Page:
Wondering what is behind these kinds of problems, I decided to take a look at HMV’s financial statements. An inspection of HMV’s capital structure at April 2010 is quite revealing:
Total Equity: £100m
Total Liabilities: £605m
-------Of which: Interest bearing debt: £96m
-------------------------Other liabilities: £67m
Retail businesses are unusual as their largest source of capital financing is their suppliers (‘trade payables’ above). Big retailers don’t pay their suppliers for 60 to 90 days after receiving goods, but when customers buy products they often get the money immediately. In effect, the suppliers are providing interest free loans. It is a form of ‘leverage’ which allows management to build a company on a thin slice of equity capital.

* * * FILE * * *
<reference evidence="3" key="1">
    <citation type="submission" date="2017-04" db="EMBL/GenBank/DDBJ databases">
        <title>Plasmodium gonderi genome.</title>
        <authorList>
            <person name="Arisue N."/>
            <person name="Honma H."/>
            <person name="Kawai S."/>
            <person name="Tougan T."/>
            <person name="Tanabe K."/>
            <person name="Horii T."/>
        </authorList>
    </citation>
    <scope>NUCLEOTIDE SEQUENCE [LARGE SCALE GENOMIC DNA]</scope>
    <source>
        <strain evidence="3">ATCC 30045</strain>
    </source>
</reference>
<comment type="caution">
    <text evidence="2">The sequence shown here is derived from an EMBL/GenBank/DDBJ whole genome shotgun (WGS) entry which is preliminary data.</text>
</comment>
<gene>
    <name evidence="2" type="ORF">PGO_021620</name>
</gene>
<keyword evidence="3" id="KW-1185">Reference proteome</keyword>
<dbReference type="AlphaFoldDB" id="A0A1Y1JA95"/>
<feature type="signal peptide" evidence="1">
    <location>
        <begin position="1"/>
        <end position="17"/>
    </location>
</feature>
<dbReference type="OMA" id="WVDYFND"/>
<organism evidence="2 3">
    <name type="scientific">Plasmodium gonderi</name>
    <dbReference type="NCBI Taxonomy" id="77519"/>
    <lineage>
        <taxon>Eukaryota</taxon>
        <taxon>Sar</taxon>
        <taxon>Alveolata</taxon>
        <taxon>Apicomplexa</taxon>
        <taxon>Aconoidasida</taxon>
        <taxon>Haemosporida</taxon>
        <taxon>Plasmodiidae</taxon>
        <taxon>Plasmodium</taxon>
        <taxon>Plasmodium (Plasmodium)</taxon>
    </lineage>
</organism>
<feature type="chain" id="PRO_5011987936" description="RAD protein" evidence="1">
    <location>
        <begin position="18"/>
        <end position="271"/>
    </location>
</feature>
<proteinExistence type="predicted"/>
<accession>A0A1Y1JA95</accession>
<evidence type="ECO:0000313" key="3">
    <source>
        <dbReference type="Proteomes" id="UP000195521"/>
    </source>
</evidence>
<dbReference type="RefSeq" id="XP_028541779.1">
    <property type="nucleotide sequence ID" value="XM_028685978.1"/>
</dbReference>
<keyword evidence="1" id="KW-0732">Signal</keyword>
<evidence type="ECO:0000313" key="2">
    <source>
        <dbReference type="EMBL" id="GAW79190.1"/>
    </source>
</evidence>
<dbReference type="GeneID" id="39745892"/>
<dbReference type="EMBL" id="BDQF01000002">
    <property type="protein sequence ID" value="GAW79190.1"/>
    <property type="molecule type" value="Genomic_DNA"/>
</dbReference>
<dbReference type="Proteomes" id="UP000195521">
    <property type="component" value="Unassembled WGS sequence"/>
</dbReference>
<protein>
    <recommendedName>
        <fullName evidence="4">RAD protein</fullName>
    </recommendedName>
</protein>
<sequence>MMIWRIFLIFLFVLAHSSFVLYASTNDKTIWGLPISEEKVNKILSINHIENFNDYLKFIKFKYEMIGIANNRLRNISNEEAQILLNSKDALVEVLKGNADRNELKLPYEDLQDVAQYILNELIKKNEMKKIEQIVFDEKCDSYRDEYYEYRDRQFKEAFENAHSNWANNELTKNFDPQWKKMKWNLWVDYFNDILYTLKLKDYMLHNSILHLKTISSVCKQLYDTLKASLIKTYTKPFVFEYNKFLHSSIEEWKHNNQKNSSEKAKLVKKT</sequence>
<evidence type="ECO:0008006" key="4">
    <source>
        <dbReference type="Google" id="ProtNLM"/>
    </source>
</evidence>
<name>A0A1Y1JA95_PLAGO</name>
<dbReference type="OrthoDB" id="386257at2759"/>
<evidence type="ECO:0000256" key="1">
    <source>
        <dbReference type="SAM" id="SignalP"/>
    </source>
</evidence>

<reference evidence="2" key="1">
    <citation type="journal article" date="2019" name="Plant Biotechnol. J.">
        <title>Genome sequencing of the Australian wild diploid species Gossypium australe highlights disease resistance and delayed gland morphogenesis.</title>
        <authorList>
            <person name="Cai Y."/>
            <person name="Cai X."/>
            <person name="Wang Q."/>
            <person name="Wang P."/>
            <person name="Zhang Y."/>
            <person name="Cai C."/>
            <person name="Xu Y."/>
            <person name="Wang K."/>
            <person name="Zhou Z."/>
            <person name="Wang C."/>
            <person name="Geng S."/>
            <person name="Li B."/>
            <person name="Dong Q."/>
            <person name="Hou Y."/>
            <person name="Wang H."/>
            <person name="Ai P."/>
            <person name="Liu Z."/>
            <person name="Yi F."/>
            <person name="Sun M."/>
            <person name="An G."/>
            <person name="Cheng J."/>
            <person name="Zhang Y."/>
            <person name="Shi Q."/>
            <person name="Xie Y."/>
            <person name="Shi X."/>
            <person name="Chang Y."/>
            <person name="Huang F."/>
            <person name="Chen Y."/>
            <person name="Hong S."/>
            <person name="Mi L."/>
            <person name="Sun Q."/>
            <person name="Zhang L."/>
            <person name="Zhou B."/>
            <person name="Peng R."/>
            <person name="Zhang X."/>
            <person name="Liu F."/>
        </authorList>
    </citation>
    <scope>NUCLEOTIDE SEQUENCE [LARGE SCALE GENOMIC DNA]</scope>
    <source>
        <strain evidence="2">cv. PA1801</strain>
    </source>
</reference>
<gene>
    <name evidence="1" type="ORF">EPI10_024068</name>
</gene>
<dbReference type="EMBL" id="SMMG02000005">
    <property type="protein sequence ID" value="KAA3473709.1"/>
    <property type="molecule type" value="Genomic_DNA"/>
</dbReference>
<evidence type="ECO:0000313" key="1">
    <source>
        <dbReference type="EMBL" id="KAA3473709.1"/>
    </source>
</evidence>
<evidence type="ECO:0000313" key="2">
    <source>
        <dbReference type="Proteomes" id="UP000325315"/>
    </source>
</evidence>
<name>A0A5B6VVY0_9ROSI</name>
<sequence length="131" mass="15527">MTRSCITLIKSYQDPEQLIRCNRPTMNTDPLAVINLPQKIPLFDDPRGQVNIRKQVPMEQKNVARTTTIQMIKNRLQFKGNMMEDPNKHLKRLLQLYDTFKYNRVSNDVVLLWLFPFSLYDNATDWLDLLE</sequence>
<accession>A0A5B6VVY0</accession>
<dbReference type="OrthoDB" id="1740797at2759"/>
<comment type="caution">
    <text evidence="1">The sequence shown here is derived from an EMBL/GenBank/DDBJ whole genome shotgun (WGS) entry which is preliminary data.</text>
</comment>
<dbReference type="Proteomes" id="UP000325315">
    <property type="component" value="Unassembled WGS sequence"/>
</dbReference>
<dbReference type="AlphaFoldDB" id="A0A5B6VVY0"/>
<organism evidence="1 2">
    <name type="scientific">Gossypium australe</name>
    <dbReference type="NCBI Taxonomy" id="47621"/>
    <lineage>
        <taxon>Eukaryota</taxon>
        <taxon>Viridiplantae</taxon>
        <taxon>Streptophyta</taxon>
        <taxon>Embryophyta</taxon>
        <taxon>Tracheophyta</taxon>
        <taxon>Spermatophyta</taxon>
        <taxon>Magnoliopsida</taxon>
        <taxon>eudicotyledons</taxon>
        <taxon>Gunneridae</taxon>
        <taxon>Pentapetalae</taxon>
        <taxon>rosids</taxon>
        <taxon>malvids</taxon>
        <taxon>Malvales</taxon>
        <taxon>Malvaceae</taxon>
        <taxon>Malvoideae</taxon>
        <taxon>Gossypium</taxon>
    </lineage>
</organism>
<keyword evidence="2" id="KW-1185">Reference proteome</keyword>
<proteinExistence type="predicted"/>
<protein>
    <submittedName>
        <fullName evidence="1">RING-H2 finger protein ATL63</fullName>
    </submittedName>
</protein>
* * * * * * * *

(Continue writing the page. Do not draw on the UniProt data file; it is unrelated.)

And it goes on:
This business model works perfectly well as long as sales volumes are growing. The cash coming in from sales in any given month is higher than the amounts owed to suppliers for sales in the previous month. Sales can grow without the need for any additional equity investment. However, if sales stop growing, suddenly the amounts owed to suppliers exceeds the cash received from sales. The company finds itself in a ‘working capital trap’ where it suddenly needs to find a lot of extra cash, either in the form of an equity injection or a bank loan.
In its Annual report in April 2010, HMV was still showing revenue growth. But in its interim report in October 2010 it reported an 11.5% drop in like-for-like sales. The urgent need to find more working capital is what's thrown doubt on its ability to meet banking covenants, and caused it to seek further financing from its suppliers. I will be watching with interest to see how this story progresses - but I don’t plan on investing in HMV shares any time soon.